Acta Neurochir (2017) 159:1627–1632
Although a rerupture after surgical clipping of ruptured intracranial aneurysms is rare, it is associated with high morbidity and mortality. The causes for retreatment and rupture after surgical clipping are not clearly defined.
Methods From a prospectively maintained database of 244 patients who had undergone surgical clipping of ruptured intracranial aneurysms, we selected patients who experienced retreatment or rerupture within 30 days after surgical clipping. Aneurysm occlusions were examined by microvascular Doppler ultrasonography and indocyanine green video-angiography. Indications for retreatment included rerupture and partial occlusion. We analyzed the characteristics and causes of early retreatment.
Results Six patients (2.5%, 95% CI 0.9 to 5.3%) were retreated within 30 days after surgical clipping, including two patients (0.8%, 95% CI 0.1 to 2.9%) who experienced a rerupture. The retreated aneurysms were found in the anterior communicating artery (AcomA) (n = 5) and basilar artery (n = 1). Retreatment of the AcomA (7.5%) was performed significantly more frequently than that of other arteries (0.56%) (p < 0.01). A laterally projected AcomA aneurysm (17.4%) was more frequently retreated than were other aneurysm types (2.3%). Cases of laterally projecting AcomA aneurysms tended to result from an incomplete clip placed using a pterional approach from the opposite side of the aneurysm projection.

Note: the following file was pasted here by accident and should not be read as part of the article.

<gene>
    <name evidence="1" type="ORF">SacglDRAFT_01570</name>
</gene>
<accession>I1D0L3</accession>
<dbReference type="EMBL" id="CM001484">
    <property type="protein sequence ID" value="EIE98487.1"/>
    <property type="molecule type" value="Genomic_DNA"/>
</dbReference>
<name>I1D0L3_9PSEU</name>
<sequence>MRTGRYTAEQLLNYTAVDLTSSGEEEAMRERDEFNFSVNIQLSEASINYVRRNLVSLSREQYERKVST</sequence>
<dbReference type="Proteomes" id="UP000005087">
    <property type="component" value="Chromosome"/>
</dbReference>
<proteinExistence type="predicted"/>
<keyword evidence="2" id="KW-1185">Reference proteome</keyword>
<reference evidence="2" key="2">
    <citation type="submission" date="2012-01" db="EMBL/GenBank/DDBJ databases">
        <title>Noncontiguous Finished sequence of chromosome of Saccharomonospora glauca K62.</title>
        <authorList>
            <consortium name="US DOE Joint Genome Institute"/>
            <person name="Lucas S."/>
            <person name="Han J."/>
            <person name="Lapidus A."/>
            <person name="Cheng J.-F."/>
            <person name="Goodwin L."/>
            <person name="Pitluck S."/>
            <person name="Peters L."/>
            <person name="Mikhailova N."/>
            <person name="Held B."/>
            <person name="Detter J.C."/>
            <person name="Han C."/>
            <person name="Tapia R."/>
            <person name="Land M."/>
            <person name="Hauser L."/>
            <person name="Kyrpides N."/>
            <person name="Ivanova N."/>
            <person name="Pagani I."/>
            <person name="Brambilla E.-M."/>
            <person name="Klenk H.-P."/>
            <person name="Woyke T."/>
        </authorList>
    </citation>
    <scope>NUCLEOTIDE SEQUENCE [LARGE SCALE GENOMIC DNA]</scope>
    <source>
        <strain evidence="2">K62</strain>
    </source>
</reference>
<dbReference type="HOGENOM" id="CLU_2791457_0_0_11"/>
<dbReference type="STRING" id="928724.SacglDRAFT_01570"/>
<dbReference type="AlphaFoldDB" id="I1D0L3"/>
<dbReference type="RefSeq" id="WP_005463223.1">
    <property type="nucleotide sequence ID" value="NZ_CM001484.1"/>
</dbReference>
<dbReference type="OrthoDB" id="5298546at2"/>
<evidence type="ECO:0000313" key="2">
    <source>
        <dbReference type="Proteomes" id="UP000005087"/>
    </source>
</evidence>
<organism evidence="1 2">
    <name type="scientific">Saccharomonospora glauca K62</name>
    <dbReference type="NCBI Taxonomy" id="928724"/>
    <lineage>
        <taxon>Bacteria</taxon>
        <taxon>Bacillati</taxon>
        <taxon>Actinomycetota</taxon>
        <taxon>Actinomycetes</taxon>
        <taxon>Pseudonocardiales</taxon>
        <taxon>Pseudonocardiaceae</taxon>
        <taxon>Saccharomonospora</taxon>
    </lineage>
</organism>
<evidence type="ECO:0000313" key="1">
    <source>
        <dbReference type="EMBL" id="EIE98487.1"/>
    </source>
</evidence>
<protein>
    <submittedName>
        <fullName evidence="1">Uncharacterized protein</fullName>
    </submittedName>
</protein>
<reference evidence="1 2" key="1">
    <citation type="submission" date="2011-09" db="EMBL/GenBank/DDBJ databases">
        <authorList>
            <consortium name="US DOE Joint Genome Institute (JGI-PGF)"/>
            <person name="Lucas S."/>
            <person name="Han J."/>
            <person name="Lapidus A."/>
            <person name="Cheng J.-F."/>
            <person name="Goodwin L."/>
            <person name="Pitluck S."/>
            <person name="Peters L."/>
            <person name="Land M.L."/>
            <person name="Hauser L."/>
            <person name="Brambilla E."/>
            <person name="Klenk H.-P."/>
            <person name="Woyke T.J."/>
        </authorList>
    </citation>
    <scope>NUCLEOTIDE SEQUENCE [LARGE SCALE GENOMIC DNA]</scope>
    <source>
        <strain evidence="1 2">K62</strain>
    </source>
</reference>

Conclusions Despite developments, the rates of retreatment and rerupture after surgical clipping remain similar to those reported previously. Retreatment of the AcomA was significantly more frequent than was retreatment of other arteries. Patients underwent retreatment more frequently when they were originally treated for lateral type aneurysms using a pterional approach from the opposite side of the aneurysm projection. The treatment method and evaluation modalities should be considered carefully for AcomA aneurysms in particular.
You must be logged in to post a comment.